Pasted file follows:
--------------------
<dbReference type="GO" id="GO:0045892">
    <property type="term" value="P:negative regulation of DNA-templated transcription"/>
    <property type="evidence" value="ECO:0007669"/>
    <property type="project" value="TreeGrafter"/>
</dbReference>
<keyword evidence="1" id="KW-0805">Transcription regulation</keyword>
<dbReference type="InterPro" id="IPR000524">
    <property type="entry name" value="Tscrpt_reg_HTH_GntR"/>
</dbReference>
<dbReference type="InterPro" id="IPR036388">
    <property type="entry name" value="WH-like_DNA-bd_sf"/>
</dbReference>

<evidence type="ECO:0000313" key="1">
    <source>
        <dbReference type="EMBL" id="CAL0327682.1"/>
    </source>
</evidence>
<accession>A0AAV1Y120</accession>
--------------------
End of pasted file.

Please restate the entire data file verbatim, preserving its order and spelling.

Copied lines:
<dbReference type="GO" id="GO:0045892">
    <property type="term" value="P:negative regulation of DNA-templated transcription"/>
    <property type="evidence" value="ECO:0007669"/>
    <property type="project" value="TreeGrafter"/>
</dbReference>
<keyword evidence="1" id="KW-0805">Transcription regulation</keyword>
<dbReference type="InterPro" id="IPR000524">
    <property type="entry name" value="Tscrpt_reg_HTH_GntR"/>
</dbReference>
<dbReference type="InterPro" id="IPR036388">
    <property type="entry name" value="WH-like_DNA-bd_sf"/>
</dbReference>

<evidence type="ECO:0000313" key="1">
    <source>
        <dbReference type="EMBL" id="CAL0327682.1"/>
    </source>
</evidence>
<accession>A0AAV1Y120</accession>